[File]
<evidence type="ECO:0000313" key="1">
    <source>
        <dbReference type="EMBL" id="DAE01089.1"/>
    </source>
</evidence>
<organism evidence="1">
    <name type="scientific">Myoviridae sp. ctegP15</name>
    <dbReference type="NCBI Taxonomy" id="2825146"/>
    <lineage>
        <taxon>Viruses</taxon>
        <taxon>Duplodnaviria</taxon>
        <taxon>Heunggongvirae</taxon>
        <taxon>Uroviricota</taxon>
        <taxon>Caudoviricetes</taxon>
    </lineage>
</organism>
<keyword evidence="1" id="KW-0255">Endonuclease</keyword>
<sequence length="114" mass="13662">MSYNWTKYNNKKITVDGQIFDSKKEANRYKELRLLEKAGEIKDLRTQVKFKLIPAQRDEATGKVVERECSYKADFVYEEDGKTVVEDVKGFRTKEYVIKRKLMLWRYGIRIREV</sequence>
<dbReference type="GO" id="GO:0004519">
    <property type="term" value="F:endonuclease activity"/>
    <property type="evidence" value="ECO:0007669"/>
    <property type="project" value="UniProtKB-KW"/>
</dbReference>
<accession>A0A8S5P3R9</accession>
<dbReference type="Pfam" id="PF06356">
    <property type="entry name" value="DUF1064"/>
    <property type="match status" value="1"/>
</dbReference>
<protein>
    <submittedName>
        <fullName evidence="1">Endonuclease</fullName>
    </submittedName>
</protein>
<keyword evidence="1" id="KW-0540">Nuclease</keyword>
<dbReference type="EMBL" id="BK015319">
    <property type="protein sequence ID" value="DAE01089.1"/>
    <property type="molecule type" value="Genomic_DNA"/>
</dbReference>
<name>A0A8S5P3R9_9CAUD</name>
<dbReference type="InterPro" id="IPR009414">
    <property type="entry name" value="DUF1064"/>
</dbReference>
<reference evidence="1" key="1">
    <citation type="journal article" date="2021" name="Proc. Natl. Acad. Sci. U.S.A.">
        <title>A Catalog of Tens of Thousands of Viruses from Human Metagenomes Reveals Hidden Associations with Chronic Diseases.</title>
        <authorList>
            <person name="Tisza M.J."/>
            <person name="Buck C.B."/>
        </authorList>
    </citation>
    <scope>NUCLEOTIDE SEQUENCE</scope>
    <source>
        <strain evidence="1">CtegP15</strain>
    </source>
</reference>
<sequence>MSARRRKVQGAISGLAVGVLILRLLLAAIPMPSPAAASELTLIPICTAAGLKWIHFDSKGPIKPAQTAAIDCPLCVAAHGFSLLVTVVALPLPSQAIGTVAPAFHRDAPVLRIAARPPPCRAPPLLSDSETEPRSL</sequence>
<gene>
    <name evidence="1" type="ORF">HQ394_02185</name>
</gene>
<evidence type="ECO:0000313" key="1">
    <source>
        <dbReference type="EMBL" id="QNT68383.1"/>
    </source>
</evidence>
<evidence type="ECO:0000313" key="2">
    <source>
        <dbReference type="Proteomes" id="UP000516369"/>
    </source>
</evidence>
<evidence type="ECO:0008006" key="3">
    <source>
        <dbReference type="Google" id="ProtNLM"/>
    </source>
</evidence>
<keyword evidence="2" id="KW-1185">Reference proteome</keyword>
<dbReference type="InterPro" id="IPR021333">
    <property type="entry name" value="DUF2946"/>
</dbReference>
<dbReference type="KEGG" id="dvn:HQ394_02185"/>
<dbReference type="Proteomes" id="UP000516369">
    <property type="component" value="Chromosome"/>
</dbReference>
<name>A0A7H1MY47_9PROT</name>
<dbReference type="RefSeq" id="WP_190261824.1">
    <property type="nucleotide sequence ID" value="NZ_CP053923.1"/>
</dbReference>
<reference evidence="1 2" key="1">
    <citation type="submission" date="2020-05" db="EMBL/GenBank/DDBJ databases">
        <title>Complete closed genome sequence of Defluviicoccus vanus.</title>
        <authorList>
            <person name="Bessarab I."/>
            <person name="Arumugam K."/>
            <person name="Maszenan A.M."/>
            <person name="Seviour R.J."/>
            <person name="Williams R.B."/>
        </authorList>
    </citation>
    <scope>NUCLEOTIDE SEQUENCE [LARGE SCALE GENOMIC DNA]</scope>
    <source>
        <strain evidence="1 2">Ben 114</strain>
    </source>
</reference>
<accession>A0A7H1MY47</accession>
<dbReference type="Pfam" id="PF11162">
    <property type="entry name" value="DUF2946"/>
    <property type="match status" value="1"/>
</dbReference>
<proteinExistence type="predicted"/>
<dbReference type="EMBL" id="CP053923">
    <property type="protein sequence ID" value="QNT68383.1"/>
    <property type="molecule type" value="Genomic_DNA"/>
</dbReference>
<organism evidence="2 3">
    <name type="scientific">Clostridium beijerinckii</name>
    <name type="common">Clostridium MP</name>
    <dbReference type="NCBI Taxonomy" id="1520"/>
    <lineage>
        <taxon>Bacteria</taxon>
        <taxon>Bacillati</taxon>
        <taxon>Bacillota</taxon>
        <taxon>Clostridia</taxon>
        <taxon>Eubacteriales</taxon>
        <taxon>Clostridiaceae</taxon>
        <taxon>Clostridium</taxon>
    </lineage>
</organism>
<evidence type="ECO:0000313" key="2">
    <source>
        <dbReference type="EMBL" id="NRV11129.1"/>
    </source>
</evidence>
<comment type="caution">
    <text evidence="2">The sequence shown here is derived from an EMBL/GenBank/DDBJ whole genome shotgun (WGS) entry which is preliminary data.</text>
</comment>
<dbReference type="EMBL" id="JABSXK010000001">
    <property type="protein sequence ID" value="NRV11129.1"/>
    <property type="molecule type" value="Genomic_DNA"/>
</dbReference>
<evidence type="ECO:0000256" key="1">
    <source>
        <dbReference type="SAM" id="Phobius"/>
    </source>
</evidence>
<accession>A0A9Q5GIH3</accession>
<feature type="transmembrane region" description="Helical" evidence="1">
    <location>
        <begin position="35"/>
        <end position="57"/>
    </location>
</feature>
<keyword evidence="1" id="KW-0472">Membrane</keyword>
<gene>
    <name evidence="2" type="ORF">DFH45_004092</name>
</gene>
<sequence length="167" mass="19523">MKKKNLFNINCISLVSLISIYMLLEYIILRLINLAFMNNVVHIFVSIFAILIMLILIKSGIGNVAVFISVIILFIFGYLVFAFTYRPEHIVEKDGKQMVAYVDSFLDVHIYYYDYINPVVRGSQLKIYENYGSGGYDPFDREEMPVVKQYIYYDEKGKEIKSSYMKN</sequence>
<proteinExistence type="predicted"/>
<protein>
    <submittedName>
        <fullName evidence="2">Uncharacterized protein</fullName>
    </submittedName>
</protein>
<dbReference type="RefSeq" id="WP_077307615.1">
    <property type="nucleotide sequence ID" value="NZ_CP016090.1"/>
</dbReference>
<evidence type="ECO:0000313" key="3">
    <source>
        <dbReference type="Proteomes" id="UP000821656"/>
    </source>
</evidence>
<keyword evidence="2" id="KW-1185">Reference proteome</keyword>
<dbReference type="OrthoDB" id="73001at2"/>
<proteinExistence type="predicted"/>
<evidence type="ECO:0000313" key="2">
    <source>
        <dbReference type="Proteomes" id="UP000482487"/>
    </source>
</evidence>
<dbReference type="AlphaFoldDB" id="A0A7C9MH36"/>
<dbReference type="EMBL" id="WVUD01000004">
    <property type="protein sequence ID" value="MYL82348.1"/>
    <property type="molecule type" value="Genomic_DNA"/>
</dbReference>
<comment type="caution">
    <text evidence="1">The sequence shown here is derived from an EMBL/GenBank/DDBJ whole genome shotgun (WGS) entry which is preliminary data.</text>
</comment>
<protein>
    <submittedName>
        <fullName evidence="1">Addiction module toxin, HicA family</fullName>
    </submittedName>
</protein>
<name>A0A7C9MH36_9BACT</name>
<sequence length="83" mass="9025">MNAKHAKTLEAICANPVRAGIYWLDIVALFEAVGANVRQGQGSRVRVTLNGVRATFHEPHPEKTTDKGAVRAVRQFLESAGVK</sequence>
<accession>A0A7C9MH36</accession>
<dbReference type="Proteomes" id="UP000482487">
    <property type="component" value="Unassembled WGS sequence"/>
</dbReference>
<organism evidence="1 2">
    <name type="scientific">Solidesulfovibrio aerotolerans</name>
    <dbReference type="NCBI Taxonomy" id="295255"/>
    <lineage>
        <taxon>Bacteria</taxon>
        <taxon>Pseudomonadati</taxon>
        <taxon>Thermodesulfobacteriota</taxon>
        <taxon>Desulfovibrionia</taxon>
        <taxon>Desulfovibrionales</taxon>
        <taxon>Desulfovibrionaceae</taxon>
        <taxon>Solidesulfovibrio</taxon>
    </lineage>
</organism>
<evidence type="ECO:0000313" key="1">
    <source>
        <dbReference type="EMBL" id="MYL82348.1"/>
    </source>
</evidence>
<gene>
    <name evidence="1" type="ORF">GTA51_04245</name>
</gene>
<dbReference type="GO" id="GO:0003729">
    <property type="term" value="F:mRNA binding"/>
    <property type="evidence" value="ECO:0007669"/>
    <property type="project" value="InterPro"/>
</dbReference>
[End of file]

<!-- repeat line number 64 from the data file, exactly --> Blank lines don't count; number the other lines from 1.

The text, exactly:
</evidence>